>The Austrian parliament passed a new law into effect last week, allowing same-sex civil unions in this country. It couldn’t bring itself to go all out and allow same-sex marriage, as Belgium, The Netherlands, Norway, Spain and Sweden have done, but it joins a larger group in the EU which has taken steps to get there eventually. This group includes Denmark, The Czech Republic, Finland, France, Germany, Hungary, Iceland, Luxembourg, Slovenia, Switzerland and the UK.
The Austrian Freedom Party typically voted no (with a couple of exceptions), and the Greens argued that the law didn’t go far enough (and rightly so) but the bill passed with a vote of 110 to 64.
The Greens’ problem with the new law is that it has a few nasty elements to it — it formally outlaws same-sex couples from adopting children or from artificial insemination (I have to wonder how one can enforce the latter, considering that turkey basters are still legal… I suppose they mean that hospitals cannot carry it out.) And these couples cannot get registered at the regular Civil Registry Office (as all marrying couples must do), but at another office somewhere. One person likened it to having all the romance of registering your automobile.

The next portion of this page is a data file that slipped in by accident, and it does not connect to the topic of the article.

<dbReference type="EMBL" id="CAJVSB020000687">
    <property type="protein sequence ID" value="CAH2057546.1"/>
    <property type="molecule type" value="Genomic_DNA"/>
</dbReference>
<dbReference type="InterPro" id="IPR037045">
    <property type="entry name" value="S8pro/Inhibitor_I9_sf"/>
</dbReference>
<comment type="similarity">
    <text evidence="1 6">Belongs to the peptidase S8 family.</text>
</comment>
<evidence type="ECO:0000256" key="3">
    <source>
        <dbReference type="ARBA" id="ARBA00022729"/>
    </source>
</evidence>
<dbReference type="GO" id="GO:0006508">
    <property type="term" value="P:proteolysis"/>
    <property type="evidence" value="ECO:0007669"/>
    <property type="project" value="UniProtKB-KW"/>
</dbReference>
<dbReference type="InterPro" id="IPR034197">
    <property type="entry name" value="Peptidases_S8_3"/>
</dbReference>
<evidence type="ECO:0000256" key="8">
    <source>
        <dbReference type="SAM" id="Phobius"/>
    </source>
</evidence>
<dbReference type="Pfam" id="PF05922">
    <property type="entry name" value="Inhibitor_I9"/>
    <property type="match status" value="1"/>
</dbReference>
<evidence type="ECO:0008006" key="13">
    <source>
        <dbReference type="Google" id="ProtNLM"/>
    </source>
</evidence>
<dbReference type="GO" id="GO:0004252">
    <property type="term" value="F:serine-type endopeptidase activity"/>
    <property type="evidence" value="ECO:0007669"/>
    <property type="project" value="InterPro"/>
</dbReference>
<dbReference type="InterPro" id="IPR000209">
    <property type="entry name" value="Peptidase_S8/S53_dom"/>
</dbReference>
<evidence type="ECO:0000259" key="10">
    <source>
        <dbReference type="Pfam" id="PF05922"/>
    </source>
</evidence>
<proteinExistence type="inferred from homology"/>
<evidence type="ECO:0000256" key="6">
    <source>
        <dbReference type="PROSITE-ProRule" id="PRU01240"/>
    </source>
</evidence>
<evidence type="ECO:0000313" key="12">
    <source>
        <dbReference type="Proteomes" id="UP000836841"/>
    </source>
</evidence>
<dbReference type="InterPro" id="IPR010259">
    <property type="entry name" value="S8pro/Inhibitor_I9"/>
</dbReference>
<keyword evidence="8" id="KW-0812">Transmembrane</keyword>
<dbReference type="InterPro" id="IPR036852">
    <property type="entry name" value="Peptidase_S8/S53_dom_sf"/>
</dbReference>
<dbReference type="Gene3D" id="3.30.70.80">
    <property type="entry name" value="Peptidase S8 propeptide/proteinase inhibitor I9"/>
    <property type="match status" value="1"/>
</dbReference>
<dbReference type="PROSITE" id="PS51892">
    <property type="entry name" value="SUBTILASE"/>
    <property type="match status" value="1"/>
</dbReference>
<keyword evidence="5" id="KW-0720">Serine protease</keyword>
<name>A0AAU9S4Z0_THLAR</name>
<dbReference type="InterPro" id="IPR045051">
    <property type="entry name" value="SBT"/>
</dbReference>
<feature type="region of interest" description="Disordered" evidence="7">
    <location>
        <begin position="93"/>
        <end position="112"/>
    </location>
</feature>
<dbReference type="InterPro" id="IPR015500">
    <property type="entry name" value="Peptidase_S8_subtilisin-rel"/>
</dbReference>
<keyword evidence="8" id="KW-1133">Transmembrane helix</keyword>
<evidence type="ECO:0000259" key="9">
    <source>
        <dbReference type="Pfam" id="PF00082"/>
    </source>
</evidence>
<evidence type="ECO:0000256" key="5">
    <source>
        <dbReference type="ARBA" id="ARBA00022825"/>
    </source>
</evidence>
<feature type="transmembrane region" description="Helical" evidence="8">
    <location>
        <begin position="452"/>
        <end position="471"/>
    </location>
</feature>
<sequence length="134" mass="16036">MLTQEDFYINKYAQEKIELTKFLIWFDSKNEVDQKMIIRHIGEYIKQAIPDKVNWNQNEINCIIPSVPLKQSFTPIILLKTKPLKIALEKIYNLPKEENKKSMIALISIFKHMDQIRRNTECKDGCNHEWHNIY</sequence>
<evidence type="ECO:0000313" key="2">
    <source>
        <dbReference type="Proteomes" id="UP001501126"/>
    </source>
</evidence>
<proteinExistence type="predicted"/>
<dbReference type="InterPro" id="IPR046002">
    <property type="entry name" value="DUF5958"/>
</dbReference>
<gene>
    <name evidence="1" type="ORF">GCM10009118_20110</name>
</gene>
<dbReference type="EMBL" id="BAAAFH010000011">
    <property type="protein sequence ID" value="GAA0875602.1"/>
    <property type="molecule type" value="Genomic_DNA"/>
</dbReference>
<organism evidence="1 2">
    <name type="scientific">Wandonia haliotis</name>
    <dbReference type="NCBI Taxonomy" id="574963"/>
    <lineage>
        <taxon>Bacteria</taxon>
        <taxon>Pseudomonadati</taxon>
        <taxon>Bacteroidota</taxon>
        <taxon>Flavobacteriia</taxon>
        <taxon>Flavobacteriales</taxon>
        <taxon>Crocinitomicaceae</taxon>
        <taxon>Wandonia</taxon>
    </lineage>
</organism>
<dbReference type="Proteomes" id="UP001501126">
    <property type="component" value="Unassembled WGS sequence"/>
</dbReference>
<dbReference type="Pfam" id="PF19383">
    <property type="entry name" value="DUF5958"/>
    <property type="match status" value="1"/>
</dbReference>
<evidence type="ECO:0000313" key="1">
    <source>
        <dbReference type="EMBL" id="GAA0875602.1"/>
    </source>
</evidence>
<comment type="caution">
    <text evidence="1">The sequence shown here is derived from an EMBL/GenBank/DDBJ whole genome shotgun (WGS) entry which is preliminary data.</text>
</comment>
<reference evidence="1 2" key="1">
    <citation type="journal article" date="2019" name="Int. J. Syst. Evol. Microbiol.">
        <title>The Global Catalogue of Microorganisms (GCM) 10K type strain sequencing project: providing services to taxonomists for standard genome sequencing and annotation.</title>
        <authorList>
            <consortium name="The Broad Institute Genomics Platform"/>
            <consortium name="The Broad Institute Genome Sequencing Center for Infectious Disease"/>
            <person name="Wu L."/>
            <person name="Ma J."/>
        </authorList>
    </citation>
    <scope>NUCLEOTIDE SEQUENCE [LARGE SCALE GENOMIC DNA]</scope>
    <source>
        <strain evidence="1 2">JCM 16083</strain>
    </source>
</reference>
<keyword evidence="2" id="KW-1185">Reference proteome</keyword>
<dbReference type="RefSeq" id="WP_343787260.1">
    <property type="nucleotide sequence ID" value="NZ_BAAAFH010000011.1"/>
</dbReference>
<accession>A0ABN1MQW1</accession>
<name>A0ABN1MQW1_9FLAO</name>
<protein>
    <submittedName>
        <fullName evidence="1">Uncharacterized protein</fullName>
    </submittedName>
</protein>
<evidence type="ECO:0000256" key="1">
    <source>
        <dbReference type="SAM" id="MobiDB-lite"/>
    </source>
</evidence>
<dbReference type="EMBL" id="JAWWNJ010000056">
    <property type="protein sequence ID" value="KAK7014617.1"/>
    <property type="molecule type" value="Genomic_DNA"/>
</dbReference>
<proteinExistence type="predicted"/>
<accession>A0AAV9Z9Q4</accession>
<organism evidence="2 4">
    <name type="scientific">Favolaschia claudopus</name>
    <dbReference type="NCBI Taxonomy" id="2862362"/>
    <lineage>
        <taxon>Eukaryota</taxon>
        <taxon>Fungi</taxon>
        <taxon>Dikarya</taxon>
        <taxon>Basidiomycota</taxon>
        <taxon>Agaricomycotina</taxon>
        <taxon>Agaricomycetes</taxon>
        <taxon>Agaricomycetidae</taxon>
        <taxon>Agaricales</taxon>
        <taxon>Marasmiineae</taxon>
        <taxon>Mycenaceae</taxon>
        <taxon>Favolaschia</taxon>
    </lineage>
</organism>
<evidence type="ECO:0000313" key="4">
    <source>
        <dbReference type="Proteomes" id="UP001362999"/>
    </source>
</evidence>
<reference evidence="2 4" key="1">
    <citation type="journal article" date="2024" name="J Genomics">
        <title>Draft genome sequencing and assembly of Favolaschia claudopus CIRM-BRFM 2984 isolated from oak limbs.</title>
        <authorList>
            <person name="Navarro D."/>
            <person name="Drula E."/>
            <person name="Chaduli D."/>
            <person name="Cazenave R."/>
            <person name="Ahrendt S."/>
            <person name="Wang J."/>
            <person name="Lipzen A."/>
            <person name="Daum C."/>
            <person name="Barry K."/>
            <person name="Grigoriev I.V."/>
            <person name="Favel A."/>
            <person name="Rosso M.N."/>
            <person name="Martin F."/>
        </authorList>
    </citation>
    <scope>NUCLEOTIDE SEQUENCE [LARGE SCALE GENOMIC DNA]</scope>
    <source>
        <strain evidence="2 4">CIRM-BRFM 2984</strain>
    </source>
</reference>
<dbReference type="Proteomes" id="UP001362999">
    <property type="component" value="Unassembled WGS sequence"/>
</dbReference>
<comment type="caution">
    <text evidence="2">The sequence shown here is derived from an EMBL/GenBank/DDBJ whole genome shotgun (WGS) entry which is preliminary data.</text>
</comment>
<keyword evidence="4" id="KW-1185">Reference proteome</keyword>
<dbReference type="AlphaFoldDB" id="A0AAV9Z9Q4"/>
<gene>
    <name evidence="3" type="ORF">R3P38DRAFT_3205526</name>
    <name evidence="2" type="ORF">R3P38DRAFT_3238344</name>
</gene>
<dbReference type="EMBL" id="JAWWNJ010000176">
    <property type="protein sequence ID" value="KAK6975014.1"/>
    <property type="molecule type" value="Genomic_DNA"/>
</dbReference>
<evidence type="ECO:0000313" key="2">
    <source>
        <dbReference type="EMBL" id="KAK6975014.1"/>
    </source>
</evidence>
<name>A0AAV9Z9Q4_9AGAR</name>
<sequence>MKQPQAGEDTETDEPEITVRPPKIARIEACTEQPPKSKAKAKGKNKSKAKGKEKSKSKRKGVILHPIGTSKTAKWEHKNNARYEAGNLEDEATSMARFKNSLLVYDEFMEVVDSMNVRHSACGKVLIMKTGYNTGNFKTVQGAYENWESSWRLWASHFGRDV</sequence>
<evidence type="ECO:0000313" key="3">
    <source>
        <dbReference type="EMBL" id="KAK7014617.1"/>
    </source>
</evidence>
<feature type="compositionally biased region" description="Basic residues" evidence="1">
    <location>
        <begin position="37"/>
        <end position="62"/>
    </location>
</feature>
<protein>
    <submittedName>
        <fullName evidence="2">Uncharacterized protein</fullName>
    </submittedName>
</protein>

But the Austrian gay-rights organization HOSI (Homosexuelle Initiative) lauded the bill as being a realistic step in the right direction and a “milestone, that brings 95-98 % equal footing to marriage. In matters of rights of foreigners and access to a deceased partner’s pension, it’s more or less the same” as the rights of heterosexual married couples. Ulrike Lunacek of the Greens: “It’s an important first step to comprehensive equality. But it’s only the beginning.”
The new law will go into effect on January 1st.